30th Annual Conference of the Center for Medieval Studies
Fordham University, Lincoln Center, New York City: March 27-28, 2010

Michael H. Gelting, "Poppo's Ordeal: Courtier Bishops and the Success of Christianization at the Turn of the Millennium"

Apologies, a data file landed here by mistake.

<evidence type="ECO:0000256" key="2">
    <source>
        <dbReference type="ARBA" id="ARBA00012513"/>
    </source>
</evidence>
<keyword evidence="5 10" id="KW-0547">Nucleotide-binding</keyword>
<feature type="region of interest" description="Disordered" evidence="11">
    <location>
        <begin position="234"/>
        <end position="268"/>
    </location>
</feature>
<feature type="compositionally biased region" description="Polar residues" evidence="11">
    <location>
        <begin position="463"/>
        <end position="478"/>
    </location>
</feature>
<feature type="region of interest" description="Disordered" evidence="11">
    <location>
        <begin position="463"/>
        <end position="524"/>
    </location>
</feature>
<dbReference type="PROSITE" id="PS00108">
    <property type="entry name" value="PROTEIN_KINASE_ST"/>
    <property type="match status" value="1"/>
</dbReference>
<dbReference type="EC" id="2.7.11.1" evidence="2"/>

Following upon almost two centuries of failures and setbacks, the conversion to Christianity of the pagan realms in northern and eastern Europe within a fairly short span of years around the Millennium was a remarkable success. Quite rightly, historians have interpreted the process as a political one rather than a purely religious matter. However, explanations of the process have tended to focus upon internal conditions and developments within each of the converted realms. In this paper I intend to argue that the success of Christianization at this particular time should rather be understood on the background of ideological and political changes in the tenth century in the realms which furthered the missionary effort, i.e. the German kingdom and, secondarily, Anglo-Saxon England. In particular, it will be argued that the new episcopal ideal of politically savvy, eloquent courtier bishops, nominated by the king and seeing themselves as the principal supports of an exalted kingship, had a much stronger appeal to pagan rulers than the monastic missionaries who had been the backbone of the conversion efforts of the ninth century. This hypothesis will be based on a case study of the conversion of Denmark, traditionally dated c.965, taking its point of departure in the recent revival of the identification of the “missionary” Poppo with the later Archbishop Folkmar/Poppo of Cologne. This identification allows a redating of Poppo’s famous ordeal, and it makes it possible to sketch the political context of the event and its potentially dire consequences for the archbishops of Hamburg-Bremen.

 

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